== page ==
Frost/Nixon is a fascinating, timely and well-judged dip into political history. This is a film that raises questions about power, responsibility, decision-making, corruption and celebrity that an audience can place in context for any political circumstances they care to cast their minds to.
Set in 1977 and based around David Frost’s interviews with the disgraced former US President Richard Nixon, the film gathers many strands and stories up into its folds. For a majority of Americans, Nixon — though impeached and forced to resign after the Watergate scandal — had never apologised for betraying the trust they placed in his hands. Here was a nation waiting for the words, “I’m sorry”. Here was also an ex-President bitter at being hounded from office, bitter at the world for not understanding his motives — or for making more of his successes — and eager to use the opportunity he felt Frost was offering him for rehabilitation. Also, the Frost of ’77 was not the political interrogator he later forged a reputation as; here was a “performer”, a talk-show host, a political naïf ready to be gobbled up by a political heavyweight.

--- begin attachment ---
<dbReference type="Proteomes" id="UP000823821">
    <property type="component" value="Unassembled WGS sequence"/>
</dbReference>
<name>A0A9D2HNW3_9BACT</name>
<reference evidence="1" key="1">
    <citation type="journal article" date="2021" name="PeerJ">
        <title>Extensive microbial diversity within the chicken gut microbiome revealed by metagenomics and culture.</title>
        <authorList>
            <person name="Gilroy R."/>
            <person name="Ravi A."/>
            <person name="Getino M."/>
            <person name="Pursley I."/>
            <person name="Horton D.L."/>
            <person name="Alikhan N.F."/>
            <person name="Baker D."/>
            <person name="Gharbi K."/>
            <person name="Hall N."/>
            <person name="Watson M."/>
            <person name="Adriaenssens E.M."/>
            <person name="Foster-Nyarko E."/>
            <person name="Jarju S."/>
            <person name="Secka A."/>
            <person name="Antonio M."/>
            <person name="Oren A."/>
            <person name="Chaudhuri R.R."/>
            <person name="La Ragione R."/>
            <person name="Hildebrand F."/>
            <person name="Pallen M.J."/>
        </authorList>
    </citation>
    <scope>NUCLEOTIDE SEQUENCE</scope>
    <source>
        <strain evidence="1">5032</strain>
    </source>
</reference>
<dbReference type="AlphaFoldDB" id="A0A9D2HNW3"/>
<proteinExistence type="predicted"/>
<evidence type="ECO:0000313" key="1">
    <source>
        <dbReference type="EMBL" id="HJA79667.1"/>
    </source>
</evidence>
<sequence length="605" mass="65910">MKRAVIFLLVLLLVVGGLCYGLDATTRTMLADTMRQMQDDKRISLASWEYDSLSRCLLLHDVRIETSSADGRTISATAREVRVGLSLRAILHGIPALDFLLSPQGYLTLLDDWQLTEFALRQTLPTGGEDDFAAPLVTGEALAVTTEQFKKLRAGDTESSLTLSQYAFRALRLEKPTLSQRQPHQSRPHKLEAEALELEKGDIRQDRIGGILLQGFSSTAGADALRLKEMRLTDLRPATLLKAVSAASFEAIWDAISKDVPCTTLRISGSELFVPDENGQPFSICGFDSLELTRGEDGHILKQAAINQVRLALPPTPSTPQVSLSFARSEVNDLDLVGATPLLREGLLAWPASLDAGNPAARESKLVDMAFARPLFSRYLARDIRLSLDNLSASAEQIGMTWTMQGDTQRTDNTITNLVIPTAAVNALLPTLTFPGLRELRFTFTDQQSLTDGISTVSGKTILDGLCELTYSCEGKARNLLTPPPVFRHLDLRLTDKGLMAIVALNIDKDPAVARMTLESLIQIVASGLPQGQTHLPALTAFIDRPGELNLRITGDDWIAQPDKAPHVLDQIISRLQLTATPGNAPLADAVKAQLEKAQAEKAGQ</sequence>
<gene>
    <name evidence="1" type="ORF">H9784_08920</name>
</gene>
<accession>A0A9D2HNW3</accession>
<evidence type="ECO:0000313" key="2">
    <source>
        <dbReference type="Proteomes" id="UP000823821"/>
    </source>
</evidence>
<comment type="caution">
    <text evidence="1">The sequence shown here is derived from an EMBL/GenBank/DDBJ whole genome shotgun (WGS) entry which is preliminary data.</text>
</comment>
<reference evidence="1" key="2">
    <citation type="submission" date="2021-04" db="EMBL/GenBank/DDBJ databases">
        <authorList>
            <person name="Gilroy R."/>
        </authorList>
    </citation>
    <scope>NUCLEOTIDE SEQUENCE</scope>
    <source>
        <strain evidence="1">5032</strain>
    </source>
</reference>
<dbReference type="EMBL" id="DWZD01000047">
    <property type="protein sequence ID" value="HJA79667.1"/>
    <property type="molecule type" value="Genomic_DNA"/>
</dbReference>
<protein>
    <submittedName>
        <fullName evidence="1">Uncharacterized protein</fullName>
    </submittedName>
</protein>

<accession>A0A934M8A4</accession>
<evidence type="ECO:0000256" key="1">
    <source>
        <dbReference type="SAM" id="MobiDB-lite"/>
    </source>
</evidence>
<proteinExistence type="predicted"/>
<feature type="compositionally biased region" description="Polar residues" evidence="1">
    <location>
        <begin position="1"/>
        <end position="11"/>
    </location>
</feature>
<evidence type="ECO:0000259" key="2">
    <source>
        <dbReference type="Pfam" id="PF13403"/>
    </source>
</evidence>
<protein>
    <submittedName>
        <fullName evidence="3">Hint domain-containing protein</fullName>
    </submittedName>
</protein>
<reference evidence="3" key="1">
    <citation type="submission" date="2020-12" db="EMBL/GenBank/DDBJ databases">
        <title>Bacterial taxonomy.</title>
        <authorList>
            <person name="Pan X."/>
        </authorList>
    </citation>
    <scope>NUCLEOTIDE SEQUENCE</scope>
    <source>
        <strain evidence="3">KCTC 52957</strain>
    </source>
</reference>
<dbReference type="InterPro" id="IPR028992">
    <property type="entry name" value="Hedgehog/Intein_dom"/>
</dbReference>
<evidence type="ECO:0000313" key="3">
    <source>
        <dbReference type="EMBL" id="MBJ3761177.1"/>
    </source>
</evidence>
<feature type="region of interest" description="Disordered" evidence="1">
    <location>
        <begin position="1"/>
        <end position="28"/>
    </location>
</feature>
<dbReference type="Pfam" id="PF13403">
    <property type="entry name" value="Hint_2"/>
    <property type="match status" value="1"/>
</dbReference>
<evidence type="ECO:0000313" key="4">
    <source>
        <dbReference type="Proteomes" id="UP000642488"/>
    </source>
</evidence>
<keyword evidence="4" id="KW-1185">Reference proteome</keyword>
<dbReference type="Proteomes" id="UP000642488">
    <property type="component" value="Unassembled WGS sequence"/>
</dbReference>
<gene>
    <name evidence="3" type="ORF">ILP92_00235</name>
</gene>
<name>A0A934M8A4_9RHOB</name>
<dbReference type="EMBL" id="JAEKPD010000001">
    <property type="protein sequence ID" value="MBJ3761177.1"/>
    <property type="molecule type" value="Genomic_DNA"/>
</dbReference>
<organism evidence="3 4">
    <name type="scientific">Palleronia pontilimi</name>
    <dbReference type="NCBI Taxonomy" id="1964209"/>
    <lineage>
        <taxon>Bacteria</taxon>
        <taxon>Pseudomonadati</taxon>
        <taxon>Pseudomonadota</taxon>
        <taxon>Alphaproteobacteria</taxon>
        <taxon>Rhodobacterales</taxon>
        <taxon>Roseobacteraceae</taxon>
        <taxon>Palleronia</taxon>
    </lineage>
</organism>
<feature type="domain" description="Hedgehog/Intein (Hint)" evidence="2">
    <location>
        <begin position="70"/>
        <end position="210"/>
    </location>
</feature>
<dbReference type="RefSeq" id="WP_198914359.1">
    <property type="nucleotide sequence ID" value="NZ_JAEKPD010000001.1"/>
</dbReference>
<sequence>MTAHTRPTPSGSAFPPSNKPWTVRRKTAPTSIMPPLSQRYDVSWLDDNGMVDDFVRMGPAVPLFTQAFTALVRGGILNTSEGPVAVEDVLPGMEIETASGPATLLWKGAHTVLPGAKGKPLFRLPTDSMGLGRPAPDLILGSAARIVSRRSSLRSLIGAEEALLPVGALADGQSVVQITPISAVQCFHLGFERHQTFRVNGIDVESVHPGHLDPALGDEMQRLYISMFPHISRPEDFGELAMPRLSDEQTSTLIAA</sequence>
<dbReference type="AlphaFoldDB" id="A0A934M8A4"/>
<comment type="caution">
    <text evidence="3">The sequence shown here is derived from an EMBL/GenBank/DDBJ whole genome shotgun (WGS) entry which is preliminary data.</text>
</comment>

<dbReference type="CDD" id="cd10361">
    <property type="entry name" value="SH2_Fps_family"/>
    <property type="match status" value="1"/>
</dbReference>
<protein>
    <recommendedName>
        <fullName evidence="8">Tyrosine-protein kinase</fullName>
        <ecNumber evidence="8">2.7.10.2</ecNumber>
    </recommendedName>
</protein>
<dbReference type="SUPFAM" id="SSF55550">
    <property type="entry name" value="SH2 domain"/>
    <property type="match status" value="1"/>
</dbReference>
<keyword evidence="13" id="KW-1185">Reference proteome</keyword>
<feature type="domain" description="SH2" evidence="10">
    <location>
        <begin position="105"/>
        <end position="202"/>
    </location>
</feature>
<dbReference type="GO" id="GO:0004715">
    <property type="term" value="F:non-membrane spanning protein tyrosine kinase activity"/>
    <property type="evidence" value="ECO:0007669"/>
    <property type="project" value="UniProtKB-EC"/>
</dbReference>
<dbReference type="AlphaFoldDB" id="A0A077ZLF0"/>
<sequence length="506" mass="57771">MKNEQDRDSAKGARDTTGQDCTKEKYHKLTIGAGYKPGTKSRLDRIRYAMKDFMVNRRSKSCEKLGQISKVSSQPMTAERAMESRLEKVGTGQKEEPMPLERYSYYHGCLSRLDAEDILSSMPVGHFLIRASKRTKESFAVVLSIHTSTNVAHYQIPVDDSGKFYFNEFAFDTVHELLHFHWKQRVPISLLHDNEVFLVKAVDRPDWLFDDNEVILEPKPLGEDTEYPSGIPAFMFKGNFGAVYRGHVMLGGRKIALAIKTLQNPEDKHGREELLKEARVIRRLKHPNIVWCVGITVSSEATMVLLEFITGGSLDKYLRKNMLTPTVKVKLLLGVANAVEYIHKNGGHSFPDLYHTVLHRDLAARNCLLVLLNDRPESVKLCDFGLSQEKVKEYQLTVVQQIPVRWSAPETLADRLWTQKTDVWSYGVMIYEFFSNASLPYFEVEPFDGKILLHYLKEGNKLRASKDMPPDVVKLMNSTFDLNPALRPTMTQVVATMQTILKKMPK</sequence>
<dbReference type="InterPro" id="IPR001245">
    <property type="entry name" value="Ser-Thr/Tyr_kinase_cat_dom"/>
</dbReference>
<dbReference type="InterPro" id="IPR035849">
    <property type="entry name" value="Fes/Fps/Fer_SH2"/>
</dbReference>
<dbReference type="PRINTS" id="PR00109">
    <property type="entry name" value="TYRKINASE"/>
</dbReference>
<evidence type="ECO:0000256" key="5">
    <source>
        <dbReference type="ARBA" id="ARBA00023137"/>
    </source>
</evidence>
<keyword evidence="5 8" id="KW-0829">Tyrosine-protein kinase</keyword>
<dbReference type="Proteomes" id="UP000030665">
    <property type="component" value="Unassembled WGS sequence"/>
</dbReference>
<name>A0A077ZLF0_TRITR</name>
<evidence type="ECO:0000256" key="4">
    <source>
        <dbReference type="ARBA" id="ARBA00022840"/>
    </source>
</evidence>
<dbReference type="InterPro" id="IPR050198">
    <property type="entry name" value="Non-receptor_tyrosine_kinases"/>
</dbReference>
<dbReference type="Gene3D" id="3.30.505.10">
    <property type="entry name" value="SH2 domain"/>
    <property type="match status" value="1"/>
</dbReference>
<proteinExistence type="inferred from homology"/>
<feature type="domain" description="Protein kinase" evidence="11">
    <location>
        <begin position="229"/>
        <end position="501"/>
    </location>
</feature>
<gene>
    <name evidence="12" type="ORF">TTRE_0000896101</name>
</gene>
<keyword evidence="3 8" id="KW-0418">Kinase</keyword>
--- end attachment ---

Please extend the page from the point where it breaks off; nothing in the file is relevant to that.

And so it played out, until the fourth of their scheduled interviews, when a beaten and embarrassed Frost provoked the reaction from Nixon that saw the interview receive the largest audience for a news programme in the history of American TV. Neither acid attack, liberal crusade or soft-soap affair, Frost/Nixon is simply a great story with superb protagonists. And while the supporting cast are all impressive, it is Michael Sheen (Frost) and Frank Langella (Nixon) who bear the weight of this piece. Sheen’s performance is beautifully judged. Starting with parody, allowing us to share that initial moment of recognition at his note-perfect impersonation, before moving into a powerful and mature portrayal that is about evolving a character, more than just playing a real person.
And yet it is Langella who steals the victory this time. His Nixon is all about slow burn; he’s a character revealed, as if from the shadows, as if from his own shadows and dark places, out into a light where we can better judge him. And, from the moment the word Watergate entered the vocabulary, everybody has been judging Richard Nixon.